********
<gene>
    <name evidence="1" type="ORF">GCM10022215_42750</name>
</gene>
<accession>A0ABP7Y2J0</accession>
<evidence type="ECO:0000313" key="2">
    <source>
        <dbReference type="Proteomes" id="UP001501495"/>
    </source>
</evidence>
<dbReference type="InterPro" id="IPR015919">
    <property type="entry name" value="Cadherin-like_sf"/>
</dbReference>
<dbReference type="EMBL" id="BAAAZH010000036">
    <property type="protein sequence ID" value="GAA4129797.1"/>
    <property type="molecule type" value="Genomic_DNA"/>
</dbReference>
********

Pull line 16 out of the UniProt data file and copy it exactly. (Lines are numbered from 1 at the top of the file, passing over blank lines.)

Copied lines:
</dbReference>